Grit Nation

The Port of Missing Men - Aaron Goings

August 16, 2022 Aaron Goings Episode 38
Grit Nation
The Port of Missing Men - Aaron Goings
Show Notes Transcript

On today’s episode I have the pleasure of speaking with history professor and author Aaron Goings

Aaron’s latest work titled, The Port of Missing Men, is an in depth look into the life and legend surrounding Billy Gohl the charismatic, controversial and infamous labor organizer of the Sailors Union of the Pacific. 

After being convicted for the murder of a good friend, Billy was unjustly credited with the murder of dozens of port workers and  was branded by the press as The Ghoul of Grays Harbor.  

Aaron’s book looks into this bizarre slice of history and attempts to untangle the complicated story of big business, organized labor, citizen committees, and shady detective agencies in pursuit of the truth behind the multitude of dead bodies known as the “floater fleet” that clogged the frigid waterways of Gray’s Harbor, Washington in the early 1900’s.

More than just a true-crime novel, The Port of Missing Men exposes the brutal treatment sailors and loggers suffered at the hands of lumber barons and ship owners in the early Pacific Northwest extraction economy and details the heated and sometimes violent clashes between pro-union and anti-union forces.  

Aaron’s book exposes a class system of income inequality that persist even today and serves as a poignant reminder that the fight for fair pay, safer    working conditions and basic workers’ rights is far from over.

The Show Notes

The Port of Missing Men
https://uwapress.uw.edu/book/9780295747415/the-port-of-missing-men/

Powell's Books
https://www.powells.com/

NW Carpenters Union
United Brotherhood of Carpenters, Regional Council in the Pacific Northwest

Union Home Plus
Union Home Plus helps union members save money when they buy, sell, or finance their home.

The Martinez Tool Company
Martinez Tools, built tough and built to last a lifetime.

Image Pointe Printing
Union Printers based in Waterloo Iowa

Visit our webpage
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Joe Cadwell:

Welcome to Grit Nation. I'm Joe Cadwell, the host of the show, and on today's episode, I have the pleasure of speaking with history professor and author Aaron Goings. Aaron's latest work titled The Port of Missing men is an in depth look into life and legend surrounding Billy Gohl, a charismatic, controversial and infamous labor organizer of the Sailors Union of the Pacific. After being convicted for the murder of a good friend, Billy was unjustly credited with a murder of dozens of Port workers and was branded by the press as the ghoul of grays harbor. Aaron's book looks into this bizarre slice of history and attempts to untangle the complicated story of big business, organized labor, citizen committees and shady detective agencies in pursuit of the truth behind the multitude of dead bodies known as the floater fleet that clogged the frigid waterways of grays harbor, Washington in the early 19 hundred's. More than just a true crime novel, The Port of missing men exposes that brutal treatment sailors and loggers suffered at the hands of lumber barons and ship owners in the early Pacific Northwest extraction economy and details the heated and sometimes violent clashes between pro union and anti Union forces. Aaron's book exposes a class system of income inequality that persists even today and serves as a poignant reminder that the fight for fair pay safer working conditions and basic work rights is far from over. After this episode, be sure to check out the show notes for more information about Aaron goings in his book, afford a missing man. And now on to the show. Aaron Goings Welcome to Grit Nation.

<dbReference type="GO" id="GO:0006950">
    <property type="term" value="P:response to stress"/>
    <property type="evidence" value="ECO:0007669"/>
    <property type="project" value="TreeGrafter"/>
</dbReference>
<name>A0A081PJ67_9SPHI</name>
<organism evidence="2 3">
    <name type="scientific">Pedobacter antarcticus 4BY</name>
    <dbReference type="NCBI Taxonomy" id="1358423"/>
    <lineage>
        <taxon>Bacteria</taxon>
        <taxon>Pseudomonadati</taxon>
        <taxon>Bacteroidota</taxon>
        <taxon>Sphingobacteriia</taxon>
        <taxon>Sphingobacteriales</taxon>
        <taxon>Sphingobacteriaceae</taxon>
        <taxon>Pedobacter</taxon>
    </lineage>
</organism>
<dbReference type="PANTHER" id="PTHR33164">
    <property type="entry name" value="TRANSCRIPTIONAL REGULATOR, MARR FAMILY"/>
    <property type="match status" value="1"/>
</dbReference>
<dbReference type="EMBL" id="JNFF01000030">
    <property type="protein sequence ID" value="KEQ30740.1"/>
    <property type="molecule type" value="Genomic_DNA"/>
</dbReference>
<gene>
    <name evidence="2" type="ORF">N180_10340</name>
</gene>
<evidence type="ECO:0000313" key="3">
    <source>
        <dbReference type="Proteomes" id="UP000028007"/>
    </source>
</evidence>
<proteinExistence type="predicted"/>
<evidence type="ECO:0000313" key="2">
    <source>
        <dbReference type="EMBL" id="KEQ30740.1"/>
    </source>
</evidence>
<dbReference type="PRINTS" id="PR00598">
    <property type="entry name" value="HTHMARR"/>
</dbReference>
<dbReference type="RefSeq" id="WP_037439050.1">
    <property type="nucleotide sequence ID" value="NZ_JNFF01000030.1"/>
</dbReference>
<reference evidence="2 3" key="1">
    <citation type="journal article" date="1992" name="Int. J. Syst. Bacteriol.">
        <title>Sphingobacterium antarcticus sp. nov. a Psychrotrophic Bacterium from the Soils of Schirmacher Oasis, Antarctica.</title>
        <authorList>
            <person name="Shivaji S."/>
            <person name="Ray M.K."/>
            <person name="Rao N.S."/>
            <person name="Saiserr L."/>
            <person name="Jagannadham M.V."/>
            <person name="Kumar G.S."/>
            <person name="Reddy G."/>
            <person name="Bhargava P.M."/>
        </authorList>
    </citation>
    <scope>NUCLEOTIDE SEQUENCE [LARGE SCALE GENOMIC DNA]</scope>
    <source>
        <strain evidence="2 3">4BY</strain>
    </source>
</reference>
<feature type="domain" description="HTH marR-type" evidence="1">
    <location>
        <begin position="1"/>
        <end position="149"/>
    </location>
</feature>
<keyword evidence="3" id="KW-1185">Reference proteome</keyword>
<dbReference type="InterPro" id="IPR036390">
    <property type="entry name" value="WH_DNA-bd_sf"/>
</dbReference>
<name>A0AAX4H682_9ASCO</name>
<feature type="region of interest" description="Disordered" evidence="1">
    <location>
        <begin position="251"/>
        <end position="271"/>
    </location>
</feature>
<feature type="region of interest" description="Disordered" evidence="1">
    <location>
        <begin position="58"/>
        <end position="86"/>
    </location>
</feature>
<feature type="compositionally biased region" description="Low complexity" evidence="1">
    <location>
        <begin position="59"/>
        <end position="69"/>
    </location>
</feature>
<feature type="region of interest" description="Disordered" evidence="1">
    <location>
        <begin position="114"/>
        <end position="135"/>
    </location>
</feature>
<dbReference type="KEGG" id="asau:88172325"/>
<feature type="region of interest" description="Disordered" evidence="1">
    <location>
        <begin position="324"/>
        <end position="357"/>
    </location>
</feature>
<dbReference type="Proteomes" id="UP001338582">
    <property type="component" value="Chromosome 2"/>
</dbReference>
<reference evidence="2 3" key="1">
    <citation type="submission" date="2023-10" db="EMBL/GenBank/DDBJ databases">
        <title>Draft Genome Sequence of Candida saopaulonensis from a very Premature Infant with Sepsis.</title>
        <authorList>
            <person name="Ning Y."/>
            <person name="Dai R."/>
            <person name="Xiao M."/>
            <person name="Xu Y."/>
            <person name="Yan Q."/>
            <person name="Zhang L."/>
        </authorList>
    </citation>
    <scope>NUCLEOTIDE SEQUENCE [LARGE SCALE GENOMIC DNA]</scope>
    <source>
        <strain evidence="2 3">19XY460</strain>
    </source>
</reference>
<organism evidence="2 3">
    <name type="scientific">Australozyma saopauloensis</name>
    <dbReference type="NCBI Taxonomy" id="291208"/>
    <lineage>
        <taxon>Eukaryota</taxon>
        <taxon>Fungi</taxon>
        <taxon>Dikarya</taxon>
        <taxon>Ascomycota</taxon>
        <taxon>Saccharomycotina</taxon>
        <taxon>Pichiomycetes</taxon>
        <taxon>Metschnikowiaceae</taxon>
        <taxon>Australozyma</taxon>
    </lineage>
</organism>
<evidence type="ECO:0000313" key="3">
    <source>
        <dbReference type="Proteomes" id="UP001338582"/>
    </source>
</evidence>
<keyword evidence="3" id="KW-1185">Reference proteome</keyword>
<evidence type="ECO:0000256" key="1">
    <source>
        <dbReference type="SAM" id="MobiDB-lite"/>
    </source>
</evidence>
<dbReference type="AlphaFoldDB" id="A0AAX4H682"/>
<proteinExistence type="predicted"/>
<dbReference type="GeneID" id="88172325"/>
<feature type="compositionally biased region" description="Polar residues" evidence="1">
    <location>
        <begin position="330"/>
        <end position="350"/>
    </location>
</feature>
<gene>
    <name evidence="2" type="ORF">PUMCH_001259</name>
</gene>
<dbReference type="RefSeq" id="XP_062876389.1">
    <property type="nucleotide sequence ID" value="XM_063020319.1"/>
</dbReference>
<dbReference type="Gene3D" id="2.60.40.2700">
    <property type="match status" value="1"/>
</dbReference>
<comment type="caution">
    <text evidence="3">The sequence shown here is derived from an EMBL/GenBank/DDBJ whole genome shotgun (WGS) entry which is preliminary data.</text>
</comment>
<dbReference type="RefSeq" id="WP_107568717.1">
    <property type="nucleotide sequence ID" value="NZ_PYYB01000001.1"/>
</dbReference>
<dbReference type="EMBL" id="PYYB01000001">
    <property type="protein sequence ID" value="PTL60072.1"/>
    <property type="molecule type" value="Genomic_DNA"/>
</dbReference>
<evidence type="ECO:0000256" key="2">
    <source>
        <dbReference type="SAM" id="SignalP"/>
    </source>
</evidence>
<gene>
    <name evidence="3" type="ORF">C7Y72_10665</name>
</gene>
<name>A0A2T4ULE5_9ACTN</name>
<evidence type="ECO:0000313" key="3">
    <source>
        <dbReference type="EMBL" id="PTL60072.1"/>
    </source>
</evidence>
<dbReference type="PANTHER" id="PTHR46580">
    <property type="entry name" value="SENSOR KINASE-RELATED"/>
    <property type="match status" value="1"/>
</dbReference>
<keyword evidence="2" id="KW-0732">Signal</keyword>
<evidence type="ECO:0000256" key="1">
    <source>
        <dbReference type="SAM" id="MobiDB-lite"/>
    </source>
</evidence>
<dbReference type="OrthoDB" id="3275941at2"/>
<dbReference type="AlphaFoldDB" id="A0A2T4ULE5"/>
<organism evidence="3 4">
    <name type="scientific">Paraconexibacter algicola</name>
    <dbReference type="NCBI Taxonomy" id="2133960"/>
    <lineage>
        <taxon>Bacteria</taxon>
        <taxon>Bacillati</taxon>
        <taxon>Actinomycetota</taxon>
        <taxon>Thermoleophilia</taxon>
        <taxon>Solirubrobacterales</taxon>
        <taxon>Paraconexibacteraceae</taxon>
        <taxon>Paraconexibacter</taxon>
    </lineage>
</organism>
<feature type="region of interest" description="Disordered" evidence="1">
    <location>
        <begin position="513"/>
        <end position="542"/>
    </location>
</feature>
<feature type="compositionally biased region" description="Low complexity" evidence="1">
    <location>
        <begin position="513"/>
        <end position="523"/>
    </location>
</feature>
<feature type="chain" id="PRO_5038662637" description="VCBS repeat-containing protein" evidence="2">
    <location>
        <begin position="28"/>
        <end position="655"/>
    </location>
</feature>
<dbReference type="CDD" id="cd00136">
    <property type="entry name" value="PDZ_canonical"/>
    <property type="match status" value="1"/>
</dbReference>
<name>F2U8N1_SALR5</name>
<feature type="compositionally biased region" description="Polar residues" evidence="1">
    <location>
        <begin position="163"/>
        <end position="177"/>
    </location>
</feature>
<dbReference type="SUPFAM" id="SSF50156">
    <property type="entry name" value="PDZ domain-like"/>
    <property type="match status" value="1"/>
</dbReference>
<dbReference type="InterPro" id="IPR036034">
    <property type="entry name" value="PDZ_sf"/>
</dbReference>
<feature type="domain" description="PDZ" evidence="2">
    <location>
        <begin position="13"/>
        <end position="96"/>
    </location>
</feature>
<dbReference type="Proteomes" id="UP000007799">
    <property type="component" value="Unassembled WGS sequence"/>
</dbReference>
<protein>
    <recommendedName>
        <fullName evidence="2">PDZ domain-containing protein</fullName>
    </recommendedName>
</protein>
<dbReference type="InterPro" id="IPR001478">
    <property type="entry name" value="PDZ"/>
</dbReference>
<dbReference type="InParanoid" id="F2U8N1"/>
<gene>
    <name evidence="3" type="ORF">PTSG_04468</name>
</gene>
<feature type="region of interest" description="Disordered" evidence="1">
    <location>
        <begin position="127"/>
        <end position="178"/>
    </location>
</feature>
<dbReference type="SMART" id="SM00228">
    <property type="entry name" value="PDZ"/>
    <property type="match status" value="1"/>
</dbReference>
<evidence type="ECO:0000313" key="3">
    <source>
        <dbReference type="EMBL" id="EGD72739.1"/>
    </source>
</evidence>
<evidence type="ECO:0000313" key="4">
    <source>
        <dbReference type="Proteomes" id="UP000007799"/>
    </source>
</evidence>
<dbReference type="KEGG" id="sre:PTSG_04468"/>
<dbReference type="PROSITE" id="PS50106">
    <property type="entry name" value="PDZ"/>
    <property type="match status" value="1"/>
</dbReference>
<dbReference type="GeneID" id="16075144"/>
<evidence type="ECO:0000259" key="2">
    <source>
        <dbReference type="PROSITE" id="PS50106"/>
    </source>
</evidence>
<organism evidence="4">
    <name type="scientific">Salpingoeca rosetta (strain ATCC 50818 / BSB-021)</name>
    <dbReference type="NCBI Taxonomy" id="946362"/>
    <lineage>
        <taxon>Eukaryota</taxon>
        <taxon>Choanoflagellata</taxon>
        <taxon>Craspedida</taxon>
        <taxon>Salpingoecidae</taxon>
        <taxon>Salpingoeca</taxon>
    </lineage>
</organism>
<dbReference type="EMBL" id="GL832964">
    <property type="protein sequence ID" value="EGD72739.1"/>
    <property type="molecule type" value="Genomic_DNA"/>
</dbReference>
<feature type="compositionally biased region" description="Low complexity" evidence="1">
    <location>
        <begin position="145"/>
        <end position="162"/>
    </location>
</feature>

Aaron Goings:

Hey, thanks so much for having me. Good to talk to you, Joe.

Joe Cadwell:

Yeah, thank you so much, Aaron for taking your time to be on the show. Today. I'm really excited to introduce you to my listener audience. You are an author of a book that I recently finished called the port of missing men Billy Gohl labor in the brutal times in the Pacific Northwest. And for those who don't know Billy Gaul story, it's an interesting story, a fella who was once considered to be perhaps the the first or largest serial killer in America. Seems like maybe there's upon reading your book, there's a little more to the story that has deeper roots in labor history. And before we get into your book, and Billy goal, Aaron, what got you interested in writing a book about labor history and Billy's story?